Russian servicemen drive S-400 missile air defense systems during the Victory Day parade, marking the 73rd anniversary of the victory over Nazi Germany in World War Two, at Red Square in Moscow, Russia May 9, 2018.
(photo credit: REUTERS/SERGEI KARPUKHIN)
Turkey watchers are eagerly awaiting the arrival of the first components of the Russian-made S-400 air defense system to Turkey this week. It has been a long road to this moment, fraught with controversies and threats from Washington and Ankara. At the heart of the waiting game is the desire to see if the first piece of the Russian system will show up in Turkey and trigger US sanctions.
There have been near-daily developments in the S-400 controversy over the last six months. Almost all of them read like this: “Turkey vows to take delivery of S-400.” And then: “US warns Turkey against receiving S-400.” Every day, every week, every month since the Fall of 2018. In fact, the S-400 deal has been in the works since December 2017, when Ankara and Moscow signed the deal. It was worth around $2.5 billion at the time, and came months after Turkey realized that the new administration of US President Donald Trump was not going to reverse policy in eastern Syria.
Ankara’s goal with the S-400 is to improve ties with Russia, with whom it is increasingly allied. Turkey and Russia work closely on Syrian issues, even though they are ostensibly on opposite sides of the war. Both share concerns about the US role in eastern Syria. Turkey accuses the US of working with the Kurdish People’s Protection Units (YPG), who it argues are linked to the Kurdistan Workers Party (PKK). Ankara views the PKK as a terrorist organization. The US has also put a bounty on leaders of the PKK, but in eastern Syria the US works with the Syrian Democratic Forces, of which the YPG are a component. For Turkey, this means the US is supporting an enemy.
Turkey wants the S-400 not because it needs it to defend its air space but because it will give it leverage over Russia’s role in Syria. In addition, Russia wants to be linked into the Turkish defense industry because Turkey is a NATO ally, and this will be a major victory for Russia. Moscow is willing to concede some issues in northern Syria in return for closer cooperation with Turkey. This means energy deals such as TurkStream and other military contracts. Russia is selling the S-400 all over the world now, and the Turkey deal is a dry-run for bigger deals.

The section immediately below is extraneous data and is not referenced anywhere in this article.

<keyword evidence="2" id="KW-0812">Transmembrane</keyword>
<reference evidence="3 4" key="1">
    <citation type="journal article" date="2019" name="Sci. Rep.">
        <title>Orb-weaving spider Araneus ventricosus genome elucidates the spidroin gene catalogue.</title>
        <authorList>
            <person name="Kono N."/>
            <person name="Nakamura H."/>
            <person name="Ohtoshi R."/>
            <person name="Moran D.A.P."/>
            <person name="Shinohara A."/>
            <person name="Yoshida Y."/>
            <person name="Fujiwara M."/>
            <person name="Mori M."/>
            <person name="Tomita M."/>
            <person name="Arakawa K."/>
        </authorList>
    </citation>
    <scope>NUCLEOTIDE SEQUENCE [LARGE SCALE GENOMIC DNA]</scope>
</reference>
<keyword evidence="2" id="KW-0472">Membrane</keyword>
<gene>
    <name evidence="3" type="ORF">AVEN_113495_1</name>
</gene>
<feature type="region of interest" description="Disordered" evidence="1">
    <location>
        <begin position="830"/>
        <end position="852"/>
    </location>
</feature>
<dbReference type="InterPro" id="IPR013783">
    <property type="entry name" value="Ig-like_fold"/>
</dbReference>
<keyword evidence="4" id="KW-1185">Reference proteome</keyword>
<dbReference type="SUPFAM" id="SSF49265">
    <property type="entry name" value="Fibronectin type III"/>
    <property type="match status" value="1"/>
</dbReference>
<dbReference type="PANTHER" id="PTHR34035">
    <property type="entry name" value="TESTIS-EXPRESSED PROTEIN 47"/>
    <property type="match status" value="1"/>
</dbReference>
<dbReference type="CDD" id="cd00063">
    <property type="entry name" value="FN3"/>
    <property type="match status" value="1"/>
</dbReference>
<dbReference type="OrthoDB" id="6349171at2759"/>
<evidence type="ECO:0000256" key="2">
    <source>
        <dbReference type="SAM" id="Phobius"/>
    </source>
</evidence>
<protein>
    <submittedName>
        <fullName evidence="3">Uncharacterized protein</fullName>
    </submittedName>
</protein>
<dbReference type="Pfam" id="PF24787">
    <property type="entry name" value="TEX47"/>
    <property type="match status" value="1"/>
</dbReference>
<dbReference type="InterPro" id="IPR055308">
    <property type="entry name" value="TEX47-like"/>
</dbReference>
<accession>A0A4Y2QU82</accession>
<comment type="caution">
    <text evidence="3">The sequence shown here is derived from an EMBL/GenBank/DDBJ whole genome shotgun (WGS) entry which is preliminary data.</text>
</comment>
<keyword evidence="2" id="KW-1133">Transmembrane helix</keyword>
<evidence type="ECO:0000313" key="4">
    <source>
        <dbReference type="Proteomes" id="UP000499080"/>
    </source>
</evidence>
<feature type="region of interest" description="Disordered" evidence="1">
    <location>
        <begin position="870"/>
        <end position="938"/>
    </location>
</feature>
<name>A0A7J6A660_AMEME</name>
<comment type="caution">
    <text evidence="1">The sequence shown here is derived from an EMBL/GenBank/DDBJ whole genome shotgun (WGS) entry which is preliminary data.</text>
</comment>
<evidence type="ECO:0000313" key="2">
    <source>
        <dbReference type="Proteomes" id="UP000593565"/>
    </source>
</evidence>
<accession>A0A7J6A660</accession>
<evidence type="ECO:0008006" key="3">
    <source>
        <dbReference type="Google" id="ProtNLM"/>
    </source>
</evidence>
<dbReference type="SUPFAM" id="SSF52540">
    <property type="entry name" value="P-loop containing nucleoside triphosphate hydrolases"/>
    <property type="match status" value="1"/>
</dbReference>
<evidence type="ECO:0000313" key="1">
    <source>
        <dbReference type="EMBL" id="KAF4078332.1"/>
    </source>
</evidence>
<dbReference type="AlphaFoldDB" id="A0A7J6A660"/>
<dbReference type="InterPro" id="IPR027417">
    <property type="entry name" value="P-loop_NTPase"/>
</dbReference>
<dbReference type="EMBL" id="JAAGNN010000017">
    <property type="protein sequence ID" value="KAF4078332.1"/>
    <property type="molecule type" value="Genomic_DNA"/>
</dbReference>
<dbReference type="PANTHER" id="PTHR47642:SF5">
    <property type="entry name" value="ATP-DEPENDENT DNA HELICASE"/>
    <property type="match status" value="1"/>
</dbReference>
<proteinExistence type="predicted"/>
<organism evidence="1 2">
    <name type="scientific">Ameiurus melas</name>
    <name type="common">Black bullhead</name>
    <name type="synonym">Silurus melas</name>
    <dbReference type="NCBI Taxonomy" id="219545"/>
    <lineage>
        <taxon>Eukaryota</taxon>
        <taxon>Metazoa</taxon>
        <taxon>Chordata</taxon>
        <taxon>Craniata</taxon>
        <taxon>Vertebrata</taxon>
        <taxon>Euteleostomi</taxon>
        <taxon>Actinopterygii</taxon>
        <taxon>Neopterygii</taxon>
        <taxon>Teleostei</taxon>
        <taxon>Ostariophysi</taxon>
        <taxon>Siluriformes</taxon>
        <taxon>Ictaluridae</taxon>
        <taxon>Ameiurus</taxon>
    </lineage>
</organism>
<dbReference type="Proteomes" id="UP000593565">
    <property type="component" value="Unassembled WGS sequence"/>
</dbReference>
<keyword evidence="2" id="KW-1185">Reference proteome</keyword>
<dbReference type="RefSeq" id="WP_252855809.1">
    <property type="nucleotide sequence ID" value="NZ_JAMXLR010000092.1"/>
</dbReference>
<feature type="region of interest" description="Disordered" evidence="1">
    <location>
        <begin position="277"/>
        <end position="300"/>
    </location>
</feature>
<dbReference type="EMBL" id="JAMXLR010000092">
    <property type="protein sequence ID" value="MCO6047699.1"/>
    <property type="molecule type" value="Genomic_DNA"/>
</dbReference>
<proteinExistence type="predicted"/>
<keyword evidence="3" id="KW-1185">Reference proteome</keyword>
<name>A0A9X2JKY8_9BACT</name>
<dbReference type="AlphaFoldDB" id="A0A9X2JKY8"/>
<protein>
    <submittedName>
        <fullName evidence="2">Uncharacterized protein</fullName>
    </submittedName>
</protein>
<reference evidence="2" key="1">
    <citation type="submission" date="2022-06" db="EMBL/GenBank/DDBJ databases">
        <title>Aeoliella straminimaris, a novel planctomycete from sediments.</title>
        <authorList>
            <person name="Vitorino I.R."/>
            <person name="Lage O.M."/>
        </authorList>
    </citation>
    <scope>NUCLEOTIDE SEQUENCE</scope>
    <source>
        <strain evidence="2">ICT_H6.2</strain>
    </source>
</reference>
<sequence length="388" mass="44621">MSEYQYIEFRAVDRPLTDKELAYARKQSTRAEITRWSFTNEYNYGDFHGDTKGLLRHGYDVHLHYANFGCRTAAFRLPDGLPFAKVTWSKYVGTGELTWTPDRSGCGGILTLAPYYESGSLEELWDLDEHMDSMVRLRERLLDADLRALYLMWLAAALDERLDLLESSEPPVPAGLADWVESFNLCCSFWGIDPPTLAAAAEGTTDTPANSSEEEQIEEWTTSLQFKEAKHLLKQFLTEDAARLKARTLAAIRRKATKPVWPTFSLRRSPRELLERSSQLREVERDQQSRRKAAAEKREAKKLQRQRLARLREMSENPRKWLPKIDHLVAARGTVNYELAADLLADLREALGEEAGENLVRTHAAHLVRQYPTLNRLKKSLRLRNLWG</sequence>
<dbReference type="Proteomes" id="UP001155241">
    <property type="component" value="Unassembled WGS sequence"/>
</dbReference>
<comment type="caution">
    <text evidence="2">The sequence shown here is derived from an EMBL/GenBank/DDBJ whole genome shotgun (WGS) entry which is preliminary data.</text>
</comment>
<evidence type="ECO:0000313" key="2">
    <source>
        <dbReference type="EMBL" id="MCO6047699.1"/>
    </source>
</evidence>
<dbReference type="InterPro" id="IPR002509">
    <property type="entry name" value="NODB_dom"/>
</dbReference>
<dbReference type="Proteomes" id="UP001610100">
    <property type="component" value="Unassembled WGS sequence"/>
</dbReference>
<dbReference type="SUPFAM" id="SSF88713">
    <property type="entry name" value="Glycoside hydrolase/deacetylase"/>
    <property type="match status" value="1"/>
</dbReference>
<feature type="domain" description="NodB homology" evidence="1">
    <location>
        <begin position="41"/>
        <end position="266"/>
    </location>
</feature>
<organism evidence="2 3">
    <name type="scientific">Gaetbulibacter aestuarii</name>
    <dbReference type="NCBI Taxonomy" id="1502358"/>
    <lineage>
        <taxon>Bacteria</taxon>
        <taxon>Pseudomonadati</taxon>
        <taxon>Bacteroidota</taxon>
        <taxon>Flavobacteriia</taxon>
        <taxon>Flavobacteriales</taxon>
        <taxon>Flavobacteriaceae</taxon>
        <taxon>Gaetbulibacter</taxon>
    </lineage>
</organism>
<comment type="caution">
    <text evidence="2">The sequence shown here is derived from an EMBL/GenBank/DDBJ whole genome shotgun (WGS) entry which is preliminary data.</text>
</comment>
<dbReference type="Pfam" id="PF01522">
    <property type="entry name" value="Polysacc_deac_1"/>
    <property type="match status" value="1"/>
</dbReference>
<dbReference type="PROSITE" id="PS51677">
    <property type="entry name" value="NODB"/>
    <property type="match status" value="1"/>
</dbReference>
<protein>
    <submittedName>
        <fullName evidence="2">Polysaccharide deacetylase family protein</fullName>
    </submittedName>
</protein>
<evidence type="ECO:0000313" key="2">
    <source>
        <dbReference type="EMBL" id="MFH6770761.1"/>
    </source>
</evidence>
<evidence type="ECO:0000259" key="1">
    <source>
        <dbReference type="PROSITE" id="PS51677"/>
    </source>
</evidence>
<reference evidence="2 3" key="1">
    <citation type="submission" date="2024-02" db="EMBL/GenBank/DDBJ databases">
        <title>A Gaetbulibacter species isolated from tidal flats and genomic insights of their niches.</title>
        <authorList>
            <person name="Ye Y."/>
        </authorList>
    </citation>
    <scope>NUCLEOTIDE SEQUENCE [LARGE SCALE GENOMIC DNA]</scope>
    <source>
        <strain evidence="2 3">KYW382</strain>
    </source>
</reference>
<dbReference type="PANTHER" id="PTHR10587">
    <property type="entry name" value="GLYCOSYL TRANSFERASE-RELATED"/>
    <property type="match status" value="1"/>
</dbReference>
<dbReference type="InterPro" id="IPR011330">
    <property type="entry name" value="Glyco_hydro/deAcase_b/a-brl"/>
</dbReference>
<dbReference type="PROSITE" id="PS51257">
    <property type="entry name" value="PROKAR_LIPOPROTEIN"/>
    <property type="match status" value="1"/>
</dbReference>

The US has increased its threats to punish Turkey in recent months, and it sought to slow down Turkish participation in the F-35 program and to stop training Turkish pilots. The US has continued to say that the US Defense and State departments are opposed to the S-400 arriving in Turkey. But Ankara gambles on personal diplomacy with Trump, something it showcased at the G20. It hopes it can change Trump’s mind. It was happy in December 2018 when Trump said the US would leave eastern Syria, but now things have reversed course a bit.
So far the US threats are all talk and no action. US officials were quoted by CNBC saying that there will be “real and negative” consequences if the S-400 arrives. But the likely scenario may be more complex. It may be that the component arrives, but then the US and Turkey discuss whether the system is “set up” or if it is “operational,” with the US redline always moving as the system is slowly put together and Turkish forces trained to use it. Russia has a habit of sending systems to countries and then waiting a while to have them go online. For instance, Russia sent the S-300 to Syria last October, but it is still sitting in northern Syria, apparently not operational or semi-operational. So it could be another year of Turkish-US bragging and threats about the S-400 deal before anything actually happens.
For all we know, by the time this article goes to press, some small part of the S-400s could be in Turkey. Or not, and we can all keep waiting a little longer to see if the US-Turkey crisis grows larger.
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